"Senior CFIs Dale Stewart and Jamey Gauthier are two of the best anywhere in the world," writes John.  "The entire A&P force, led by Ben Mosier, are always ready, willing and able to do whatever is required to keep you flying, and the front desk man, Chris Parker, is the best front desk man to be found anywhere. Owner Nate Humphries runs a very fine FBO that is certainly deserving of all the recognition it gets."

Keep those nominations coming.  For complete contest rules, click here.

AVweb is actively seeking out the best FBOs in the country and another one, submitted by you, will be spotlighted here next Monday!

 
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New Articles & Features on AVweb.com back to top 
 

New Articles & Features on AVweb

COLUMNS

Probable Cause #15: IFR & Meds — A Deadly Mix
by Brian M. Jacobson
A pilot loses control while executing a missed approach. The NTSB believes that cold or allergy medication played a role in the accident. This accident report first appeared in AVweb's sister publication, IFR Refresher.

FEATURES

What's New for September
This month AVweb's survey of the latest products and services for pilots, mechanics and aircraft owners brings you amphib floats for Glasairs, tour of the Bahamas, training DVDs and more.

AVmail: Reader Feedback on AVweb's News Coverage and Feature Articles

AVMAIL

AVmail: Sep. 18, 2006
Reader mail this week about cockpit security, UAVs, MU2s and more.

AVweb's Newstips Address ...

Drop us a line. If it caught your attention, it will probably interest someone else, too. Submit news tips via email to newstips@avweb.com. You're a part of our team ... often, the best part.

Find all of today's stories in AVweb's: NewsWire

 
Join NAA and Help Shape the Next Century of Flight
It's a great time to join the National Aeronautic Association (NAA), the nation's oldest aviation organization. At $39 a year, NAA membership is a terrific value for any aviation enthusiast! Members receive the Smithsonian's Air & Space and NAA's Aero magazines, plus access to aviation records, product discounts, and much more. Call (703) 527-0226 to become an NAA member, or sign up online.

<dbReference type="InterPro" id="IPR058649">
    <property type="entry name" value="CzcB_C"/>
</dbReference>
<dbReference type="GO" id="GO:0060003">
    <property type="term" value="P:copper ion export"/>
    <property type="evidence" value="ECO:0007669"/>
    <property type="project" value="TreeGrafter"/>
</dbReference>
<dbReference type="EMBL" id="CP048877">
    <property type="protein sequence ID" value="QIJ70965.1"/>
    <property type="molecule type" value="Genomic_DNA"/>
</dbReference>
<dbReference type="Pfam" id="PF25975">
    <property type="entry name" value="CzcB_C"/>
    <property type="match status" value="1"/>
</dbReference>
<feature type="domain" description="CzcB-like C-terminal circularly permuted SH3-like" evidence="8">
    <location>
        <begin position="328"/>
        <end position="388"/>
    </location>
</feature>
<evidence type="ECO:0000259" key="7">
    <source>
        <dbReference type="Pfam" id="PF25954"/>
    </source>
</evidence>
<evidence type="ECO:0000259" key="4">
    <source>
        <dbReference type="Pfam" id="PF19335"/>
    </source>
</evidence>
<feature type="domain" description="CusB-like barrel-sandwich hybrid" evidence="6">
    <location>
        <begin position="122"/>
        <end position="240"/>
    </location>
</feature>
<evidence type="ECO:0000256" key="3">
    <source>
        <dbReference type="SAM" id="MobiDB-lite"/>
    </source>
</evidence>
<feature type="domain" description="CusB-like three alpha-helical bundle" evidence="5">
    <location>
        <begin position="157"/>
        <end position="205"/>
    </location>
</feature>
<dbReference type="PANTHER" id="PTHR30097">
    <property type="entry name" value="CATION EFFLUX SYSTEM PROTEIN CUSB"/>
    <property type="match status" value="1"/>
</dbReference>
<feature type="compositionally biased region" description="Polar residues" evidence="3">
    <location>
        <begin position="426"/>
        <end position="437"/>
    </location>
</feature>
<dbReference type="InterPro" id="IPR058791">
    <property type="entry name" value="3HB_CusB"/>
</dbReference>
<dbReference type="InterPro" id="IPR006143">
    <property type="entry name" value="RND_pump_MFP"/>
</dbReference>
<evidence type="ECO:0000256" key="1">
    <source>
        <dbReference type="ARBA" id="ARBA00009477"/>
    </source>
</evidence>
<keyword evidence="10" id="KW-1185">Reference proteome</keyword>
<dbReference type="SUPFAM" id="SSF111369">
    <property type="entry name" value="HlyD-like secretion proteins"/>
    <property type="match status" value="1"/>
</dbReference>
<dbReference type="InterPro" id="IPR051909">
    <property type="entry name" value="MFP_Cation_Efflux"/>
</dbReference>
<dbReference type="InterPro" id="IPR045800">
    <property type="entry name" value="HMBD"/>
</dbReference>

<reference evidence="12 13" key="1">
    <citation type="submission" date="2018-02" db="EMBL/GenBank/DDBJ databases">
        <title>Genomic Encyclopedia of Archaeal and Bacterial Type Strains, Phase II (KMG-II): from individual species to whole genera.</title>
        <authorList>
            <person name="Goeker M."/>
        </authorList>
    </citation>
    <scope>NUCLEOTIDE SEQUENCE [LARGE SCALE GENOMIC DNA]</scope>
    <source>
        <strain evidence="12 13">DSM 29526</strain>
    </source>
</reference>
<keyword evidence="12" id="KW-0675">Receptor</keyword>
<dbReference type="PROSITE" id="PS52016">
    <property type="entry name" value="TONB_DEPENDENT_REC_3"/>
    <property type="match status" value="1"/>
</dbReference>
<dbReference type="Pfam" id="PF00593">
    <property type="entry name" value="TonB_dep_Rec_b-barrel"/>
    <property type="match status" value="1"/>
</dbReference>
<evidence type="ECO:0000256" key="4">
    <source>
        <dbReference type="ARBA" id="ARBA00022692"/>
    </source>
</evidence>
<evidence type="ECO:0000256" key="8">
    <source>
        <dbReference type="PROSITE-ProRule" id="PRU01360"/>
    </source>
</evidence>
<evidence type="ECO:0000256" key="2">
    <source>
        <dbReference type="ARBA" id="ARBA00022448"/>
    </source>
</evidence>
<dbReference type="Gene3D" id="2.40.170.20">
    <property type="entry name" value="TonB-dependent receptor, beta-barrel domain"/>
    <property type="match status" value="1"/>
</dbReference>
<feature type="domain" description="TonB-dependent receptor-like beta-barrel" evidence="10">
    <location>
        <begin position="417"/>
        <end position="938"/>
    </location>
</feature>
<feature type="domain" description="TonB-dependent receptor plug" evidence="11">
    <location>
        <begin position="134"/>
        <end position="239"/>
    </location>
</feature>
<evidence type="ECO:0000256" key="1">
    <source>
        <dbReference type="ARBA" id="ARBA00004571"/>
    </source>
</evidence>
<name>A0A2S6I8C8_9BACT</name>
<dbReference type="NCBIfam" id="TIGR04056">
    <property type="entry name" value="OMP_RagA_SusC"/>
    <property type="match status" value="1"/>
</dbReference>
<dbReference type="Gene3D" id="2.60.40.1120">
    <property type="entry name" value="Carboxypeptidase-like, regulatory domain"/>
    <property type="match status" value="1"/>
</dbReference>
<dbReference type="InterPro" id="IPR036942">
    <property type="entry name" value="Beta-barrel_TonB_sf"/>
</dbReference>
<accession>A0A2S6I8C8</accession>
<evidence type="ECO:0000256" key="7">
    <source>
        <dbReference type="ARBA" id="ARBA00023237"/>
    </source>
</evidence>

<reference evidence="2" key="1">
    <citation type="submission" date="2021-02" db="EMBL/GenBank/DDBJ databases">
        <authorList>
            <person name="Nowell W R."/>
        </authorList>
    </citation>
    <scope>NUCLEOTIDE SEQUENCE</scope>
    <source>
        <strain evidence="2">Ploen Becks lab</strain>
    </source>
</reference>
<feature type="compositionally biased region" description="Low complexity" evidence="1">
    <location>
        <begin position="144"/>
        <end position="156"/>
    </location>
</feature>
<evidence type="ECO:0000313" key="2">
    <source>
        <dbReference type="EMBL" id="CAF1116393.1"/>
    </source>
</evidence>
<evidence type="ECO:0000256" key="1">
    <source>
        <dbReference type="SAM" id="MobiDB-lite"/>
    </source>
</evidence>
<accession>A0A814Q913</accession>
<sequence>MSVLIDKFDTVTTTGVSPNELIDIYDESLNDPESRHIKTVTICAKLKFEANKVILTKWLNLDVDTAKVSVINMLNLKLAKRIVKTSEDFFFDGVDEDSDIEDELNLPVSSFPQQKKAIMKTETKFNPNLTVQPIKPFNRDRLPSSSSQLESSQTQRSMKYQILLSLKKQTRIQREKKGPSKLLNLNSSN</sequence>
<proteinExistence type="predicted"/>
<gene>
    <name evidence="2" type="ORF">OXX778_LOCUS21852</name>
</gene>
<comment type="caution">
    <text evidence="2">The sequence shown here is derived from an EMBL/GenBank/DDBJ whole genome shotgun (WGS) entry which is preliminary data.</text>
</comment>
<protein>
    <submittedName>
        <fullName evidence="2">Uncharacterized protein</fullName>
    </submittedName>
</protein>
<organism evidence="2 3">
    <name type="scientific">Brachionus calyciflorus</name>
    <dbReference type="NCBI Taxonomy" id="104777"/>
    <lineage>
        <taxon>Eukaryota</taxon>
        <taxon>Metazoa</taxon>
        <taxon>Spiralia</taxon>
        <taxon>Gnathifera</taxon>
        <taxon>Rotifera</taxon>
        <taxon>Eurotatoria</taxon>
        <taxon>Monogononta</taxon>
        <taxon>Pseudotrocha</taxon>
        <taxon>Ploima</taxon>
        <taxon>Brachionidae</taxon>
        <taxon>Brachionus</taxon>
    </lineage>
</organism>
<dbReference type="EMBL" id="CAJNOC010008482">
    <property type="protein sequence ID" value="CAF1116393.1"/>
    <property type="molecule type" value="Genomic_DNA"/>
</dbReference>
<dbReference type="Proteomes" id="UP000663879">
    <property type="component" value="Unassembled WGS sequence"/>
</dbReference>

Video of the Week back to top 
 

Video of the Week: Ride of Your Life

Recommend a Video | VOTW Archive

A big thanks to everyone who took a few minutes last week to share their favorite flying videos with us. We didn't get much work done on Monday or Tuesday, but we did enjoy your videos — so please keep 'em coming!

This week's "VOTW" is a little longer and more laid-back, but well worth a watch. It was originally posted on YouTube by richardr2000:


Don't see a video screen?
Try disabling ad blockers and refreshing this page.
If that doesn't work, click here to download the video directly.

(For those who asked, the song featured in this week's Video is "Treetop Flyer," recorded by Stephen Stills and found on Stills Alone.)

 
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The Lighter Side of Flight back to top 
 

Short Final

Heard over Miami Center last week:

Lady ATC Controller (in a somewhat monotone and hard-to-hear voice): Airliner 123, proceed direct FATHR.

Airliner 123: Say again for 123.

ATC: 123, proceed direct FATHR.

Airliner: Couldn't quite understand you. center. Say again.

ATC (now in a slow, deliberate but still monotone voice): Airliner 123, proceed direct FATHR, as in "Luke, I am your father."

Airliner 123 (with chuckles): Direct FATHR, 123.

Later on, for a frequency change ...

ATC: Airliner 123, contact center on 123.45.

Airliner 123: Center on 123.45, and may the force be with you.

AVwebBiz: AVweb's Business Newsletter

HAVE YOU SIGNED UP yet for AVweb's NO-COST twice-monthly AVwebBiz newsletter? Reporting on breaking news, AVwebBiz also focuses on the companies, the products and the industry leaders that make headlines in the Business of Aviation. AVwebBiz is a must-read. Watch for a Biz regular feature, TSA WATCH: GA IN THE "SPOTLIGHT". Sign up today at http://www.avweb.com/profile/

 

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Use the Best — ASA's 2007 FAR/AIMs and FAA Exam Prep Now Available
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Power Flow Is Now FAA-Approved for the Diamond DA40
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Gas Prices Keeping You Grounded? Share Expenses on Your Next Flight!
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Names Behind the News back to top 
 

AVwebFlash is a twice-weekly summary of the latest news, articles, products, features, and events featured on AVweb, the internet's aviation magazine and news service.

Today's issue was written by news writer Russ Niles (bio).

Click here to send a letter to the editor. (Please let us know if your letter is not intended for publication.)

Comments or questions about the news should be sent here.

Have a product or service to advertise on AVweb? A question on marketing? Send it to AVweb's sales team.

If you're having trouble reading this newsletter in its HTML-rich format (or if you'd prefer a lighter, simpler format for your PDA or handheld device), there's also a text-only version of AVwebFlash. For complete instructions on making the switch, click here.

Freedom, independence, responsibility.